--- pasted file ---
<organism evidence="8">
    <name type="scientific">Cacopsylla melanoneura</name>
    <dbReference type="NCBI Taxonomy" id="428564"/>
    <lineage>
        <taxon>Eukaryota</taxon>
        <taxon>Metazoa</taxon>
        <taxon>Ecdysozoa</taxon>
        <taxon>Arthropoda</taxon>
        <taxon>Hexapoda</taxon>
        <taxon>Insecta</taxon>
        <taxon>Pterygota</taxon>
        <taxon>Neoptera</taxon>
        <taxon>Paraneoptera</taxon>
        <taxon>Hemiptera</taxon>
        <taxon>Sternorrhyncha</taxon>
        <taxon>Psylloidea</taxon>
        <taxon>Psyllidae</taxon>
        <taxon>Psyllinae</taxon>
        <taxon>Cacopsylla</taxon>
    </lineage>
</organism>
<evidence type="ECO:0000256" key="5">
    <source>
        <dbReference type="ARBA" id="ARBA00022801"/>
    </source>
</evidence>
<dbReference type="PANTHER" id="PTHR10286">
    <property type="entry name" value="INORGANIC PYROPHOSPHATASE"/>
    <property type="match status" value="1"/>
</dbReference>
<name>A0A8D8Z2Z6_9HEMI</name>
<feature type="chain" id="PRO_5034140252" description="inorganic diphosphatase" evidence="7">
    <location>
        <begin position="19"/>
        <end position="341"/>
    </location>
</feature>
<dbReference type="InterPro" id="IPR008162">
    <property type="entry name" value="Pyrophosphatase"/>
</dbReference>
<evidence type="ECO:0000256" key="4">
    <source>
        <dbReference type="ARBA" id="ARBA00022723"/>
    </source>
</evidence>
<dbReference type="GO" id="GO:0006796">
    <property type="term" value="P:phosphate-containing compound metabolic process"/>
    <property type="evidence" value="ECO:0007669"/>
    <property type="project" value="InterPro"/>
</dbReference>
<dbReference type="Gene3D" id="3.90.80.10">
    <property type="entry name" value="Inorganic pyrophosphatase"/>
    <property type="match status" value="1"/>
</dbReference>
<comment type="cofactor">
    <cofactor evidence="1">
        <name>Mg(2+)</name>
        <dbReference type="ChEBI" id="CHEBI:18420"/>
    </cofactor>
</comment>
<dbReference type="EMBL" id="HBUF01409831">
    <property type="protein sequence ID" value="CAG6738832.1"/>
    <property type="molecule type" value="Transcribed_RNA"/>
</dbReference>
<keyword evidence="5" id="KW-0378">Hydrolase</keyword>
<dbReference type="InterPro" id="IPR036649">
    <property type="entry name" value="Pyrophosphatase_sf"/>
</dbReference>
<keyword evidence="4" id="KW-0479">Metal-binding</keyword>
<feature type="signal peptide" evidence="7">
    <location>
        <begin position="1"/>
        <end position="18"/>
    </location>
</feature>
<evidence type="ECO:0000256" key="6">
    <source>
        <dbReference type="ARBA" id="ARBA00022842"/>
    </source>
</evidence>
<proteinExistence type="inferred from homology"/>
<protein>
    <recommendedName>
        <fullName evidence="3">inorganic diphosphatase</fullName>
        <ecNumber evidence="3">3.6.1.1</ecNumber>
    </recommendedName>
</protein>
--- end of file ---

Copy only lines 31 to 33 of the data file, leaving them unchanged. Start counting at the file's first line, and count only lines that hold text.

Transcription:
<name>A0A8D8Z2Z6_9HEMI</name>
<feature type="chain" id="PRO_5034140252" description="inorganic diphosphatase" evidence="7">
    <location>